Gradient-­based multidisciplinary optimization of heat transfer on small spacecraft

Laurynas Mačiulis

Doctoral dissertation

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Due to high demand for performance and cost effectiveness, CubeSats are becoming more technically advanced. This implies increased power consumption for higher performance, which in turn increases the internal heat dissipation. As a result, power-intensive components can quickly overheat due to insufficient heat dissipation, thus limiting the maximum allowable electrical power. Due to the small volume and limited resources, the implementation of active thermal control techniques to increase power on smaller spacecrafts is technically complex and not always possible. Heat transfer depends not only on the parameters of the orbit, power consumption, but also on the structure of the spacecraft itself. As a result, the design of the spacecraft can be optimized so that the internal heat generation could be maximised. In the scope of this thesis a gradient-based method to perform spacecraft structural and mission optimization was developed in order to maximize the allowable heat dissipation of subsystems. The method proposed in this thesis can automatically compute analytic partial and total derivatives of steady state heat-transfer equations with respect to design variables by just using the data of geometrical mathematical model and thermal mathematical model. A pre-processor was developed to interface the open-source optimization framework OpenMDAO with the thermal model outputs obtained in ESATAN-TMS – the main software tool for spacecraft thermal control design in European Space Agency. It was found that simulation results abtained with Open-MDAO agree well with those of Esatan-TMS. The worst case absolute and relative errors for a CubeSat model with solar arrays are below 2 ◦C and 1.2%, respectively. The cause of the error is mainly attributed to external reflections, which, for the sake of computational efficiency, are not accounted for in the OpenMDAO model. Finally, SLSQP algorithm was used to solve the multidisciplinary optimization problem of the interplanetary CubeSat mission, consisting of power and thermal disciplines. A 265% improvement of maximum radio transmitter power was achieved by optimizing 859 thermal, power and attitude design variables with 17 temperature and power constraints. The solution was obtained within less than 3 hours on Intel Core i5-5300U processor. The results also showed that a coupled multidisciplinary modeled that accounted for the dependency of solar cell efficiency on temperature achieved superior results than the uncoupled model, with 7% improvements.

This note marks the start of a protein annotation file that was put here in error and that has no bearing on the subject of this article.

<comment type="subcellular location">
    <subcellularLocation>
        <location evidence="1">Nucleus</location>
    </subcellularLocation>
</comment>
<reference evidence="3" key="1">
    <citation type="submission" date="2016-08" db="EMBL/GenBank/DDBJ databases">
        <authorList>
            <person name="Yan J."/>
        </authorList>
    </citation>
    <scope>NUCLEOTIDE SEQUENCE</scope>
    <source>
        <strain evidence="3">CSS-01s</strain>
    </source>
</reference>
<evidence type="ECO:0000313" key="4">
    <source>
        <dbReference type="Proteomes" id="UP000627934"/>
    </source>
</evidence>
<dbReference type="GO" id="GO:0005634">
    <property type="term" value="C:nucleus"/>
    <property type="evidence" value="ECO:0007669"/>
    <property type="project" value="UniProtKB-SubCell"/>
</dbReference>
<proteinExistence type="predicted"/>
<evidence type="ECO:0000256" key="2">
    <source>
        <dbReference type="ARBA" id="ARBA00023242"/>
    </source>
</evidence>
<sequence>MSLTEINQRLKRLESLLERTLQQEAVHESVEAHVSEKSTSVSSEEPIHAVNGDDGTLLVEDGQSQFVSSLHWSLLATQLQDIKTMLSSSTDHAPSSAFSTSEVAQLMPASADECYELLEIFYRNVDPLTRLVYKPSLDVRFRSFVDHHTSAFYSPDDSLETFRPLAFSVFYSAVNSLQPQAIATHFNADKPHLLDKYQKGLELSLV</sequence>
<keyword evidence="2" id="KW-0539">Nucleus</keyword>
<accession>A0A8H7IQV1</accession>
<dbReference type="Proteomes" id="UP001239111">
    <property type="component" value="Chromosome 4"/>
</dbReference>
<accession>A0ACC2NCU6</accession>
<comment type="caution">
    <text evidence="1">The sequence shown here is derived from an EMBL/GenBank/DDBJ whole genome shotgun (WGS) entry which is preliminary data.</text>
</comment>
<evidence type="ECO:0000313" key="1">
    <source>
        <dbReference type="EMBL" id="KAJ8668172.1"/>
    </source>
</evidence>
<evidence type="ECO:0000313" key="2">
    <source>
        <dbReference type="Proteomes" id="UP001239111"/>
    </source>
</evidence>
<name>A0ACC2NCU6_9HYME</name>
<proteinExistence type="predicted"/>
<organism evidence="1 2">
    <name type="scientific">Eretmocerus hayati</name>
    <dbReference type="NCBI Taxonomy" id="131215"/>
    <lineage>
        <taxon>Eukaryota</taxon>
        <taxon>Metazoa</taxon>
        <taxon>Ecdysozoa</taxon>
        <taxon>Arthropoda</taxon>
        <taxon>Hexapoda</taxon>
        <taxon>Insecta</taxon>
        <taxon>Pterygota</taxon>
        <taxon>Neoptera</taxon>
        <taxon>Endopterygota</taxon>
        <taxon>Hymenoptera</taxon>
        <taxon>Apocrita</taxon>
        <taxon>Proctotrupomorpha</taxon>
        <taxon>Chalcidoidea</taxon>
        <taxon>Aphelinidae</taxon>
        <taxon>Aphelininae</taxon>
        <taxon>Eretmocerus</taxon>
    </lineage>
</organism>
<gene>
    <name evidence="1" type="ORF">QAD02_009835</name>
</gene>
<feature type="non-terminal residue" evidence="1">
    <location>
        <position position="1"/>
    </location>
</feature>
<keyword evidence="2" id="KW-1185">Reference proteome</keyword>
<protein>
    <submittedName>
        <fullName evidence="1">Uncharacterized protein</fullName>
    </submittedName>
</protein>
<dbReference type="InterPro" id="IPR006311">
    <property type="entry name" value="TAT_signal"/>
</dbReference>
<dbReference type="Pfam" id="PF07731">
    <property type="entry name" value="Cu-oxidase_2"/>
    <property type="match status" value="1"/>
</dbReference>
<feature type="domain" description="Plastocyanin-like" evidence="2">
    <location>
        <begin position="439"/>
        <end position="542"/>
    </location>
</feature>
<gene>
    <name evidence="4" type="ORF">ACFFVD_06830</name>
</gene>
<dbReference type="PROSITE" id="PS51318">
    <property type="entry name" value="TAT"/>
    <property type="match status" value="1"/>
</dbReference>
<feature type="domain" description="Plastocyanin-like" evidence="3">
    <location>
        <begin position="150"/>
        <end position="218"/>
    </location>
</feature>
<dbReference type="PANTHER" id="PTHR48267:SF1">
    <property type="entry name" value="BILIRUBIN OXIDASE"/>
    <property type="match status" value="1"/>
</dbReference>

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138 p.
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